Advice for multilingual SEO Part 1
Web designer John Connolly from OptimaGest Management Consulting discusses the challenges of multilingual search engine optimisation.
Consider all the possibilities.
Living as I do on the conjunction of three countries, that is Belgium, Holland and Germany, can make search engine optimisation (SEO) quite a challenge. Just in the surrounding area of the village I work from are four spoken languages so if you extrapolate that out to every possible combination of search terms, browser settings and computer language settings then you begin to see the scale of the problem.
Leaving aside the differing search terms and therefore your various sets of keyword targets, each different language user will have their own set of computer and browser language and preference settings that will give completely differing search results.
As a quick example try searching –
management consulting Liege
– on Google.com and Google.be-fr.
OptimaGest Management Consulting is 2nd out of 392,000 on Google.com and 24th out of 291,000 on Google.be-fr. (Don’t worry, I’m still working on the Google.be rankings)
So here are a few tips that I have picked up to make your job a bit easier.
First setup your browser for multilingual searches.
Arm yourself with a browser that has configurable profiles. Firefox springs to mind.
Set up a profile for each required language so that your preference language and search engine preferences can be configured.
For Firefox installed with the installer:
Make sure firefox isn’t running.
Then open the Windows “Start” menu, click “Run” (or Windows key + R) and then type:
firefox.exe -profilemanager or firefox.exe -P
If that doesn’t work (it doesn’t on my machine) then you need to type the full path to the firefox.exe surrounded by quotes and then the switch in the “Run” box. e.g.
“C:\Program Files\Mozilla Firefox\firefox.exe” -profilemanager
For Mac OS X launch the Terminal
(Applications -> Utilities -> Terminal) and enter:
If that doesn’t work then include the -bin switch e.g.:
The profile manager dialogue will open and I recommend that you keep the “default” profile as this will preserve all your current settings. Click on “Create Profile” and follow the instructions. You should create and name a profile for each language and then make sure the “Don’t ask at startup” option is unchecked. Now when you start Firefox normally the profile manager will open and you will be able to select your required profile.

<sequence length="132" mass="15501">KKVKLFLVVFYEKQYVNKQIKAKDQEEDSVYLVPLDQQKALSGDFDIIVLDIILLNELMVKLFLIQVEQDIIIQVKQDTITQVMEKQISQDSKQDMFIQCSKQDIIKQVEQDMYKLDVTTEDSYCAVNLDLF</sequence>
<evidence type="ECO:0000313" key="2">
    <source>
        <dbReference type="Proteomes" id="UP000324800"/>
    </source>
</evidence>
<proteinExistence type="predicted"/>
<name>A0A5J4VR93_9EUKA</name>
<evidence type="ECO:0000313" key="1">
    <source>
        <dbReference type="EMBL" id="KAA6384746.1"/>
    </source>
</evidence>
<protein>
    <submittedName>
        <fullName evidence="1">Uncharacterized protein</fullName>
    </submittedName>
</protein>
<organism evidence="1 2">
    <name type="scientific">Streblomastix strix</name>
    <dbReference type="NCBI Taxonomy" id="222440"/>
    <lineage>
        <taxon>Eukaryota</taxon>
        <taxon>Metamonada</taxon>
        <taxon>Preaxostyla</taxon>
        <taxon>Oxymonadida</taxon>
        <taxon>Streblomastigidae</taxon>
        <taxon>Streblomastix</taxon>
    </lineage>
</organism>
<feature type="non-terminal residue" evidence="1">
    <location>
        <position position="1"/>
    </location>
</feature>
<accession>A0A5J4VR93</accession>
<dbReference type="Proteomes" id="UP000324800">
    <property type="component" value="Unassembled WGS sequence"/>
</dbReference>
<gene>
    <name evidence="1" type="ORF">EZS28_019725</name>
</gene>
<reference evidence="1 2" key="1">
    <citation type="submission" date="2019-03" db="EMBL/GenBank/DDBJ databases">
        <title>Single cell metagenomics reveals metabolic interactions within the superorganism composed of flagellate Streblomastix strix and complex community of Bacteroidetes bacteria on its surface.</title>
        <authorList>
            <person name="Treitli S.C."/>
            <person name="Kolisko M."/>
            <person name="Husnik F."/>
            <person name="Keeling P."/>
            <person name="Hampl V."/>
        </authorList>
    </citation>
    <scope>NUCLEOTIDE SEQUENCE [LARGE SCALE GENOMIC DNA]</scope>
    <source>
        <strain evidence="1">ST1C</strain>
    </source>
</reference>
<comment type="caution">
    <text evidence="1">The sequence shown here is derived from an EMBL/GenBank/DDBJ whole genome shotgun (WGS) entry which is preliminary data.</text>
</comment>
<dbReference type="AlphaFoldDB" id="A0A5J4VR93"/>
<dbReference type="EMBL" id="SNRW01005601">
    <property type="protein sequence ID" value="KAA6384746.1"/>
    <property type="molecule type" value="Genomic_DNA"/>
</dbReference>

As you start each profile for the first time go to “Tools” then “Options…”, “Advanced” tab and then click the Languages “Choose…” button. Here set the language that is required for that particular profile and remove the default en-us.
Then open each search engine e.g. google.be in turn and specify in the preferences the required language etc so mirroring as closely as possible the actual setup your target audience will have.
Now you can quickly check your search engine rankings without having to re-configure your browser settings each time for each target market.
Now the multilingual keywords problem.
Of course before you can monitor your success you must first develop your keyword strategy and that is not as straight forward as it would seem. We must research carefully our target keywords in each of our target markets. It is pointless OptimaGest Management Consulting being number one on Google.be-nl if the chosen keywords are never actually used in dutch.
My native language is english with a passable knowledge of german and the small beginnings of french so I am dependent on my translators for french and dutch. But web designers are not in the business of producing perfectly grammatical and vocabulary correct sentences such as translators delight in. We are trying to pack an optimum number of relevant search terms or keywords into our copy while keeping it on message and readable.
In our native language we can, with a bit of research and practice, produce web site content that just “glows” with pertinent keywords and phrases leading on to mega search results. But where do you start in language 2, 3 or 4?
That will be the subject of my next article.